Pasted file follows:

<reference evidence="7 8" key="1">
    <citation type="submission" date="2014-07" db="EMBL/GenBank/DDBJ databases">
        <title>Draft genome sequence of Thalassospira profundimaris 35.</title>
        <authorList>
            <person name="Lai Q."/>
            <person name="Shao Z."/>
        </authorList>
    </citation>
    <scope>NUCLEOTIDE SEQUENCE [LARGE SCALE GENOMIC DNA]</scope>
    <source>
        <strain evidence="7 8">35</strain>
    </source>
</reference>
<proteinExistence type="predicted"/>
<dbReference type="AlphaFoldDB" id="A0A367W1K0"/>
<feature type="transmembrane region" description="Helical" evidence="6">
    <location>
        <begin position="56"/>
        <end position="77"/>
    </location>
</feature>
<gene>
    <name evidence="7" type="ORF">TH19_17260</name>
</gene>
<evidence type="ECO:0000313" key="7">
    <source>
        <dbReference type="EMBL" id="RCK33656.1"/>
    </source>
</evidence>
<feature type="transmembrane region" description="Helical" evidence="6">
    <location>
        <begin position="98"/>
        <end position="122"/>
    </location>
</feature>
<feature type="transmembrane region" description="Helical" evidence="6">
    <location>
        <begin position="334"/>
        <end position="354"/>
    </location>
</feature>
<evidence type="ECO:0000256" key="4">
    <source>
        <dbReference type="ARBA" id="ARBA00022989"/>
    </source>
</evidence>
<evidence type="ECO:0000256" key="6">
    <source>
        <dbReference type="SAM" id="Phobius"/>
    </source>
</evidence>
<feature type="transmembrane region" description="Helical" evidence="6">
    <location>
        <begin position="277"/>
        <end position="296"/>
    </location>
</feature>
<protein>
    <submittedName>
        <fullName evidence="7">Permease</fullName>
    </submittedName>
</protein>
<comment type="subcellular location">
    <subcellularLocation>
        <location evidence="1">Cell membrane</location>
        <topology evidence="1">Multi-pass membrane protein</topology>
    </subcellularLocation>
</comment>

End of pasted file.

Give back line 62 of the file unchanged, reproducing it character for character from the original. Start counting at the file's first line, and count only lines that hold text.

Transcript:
</protein>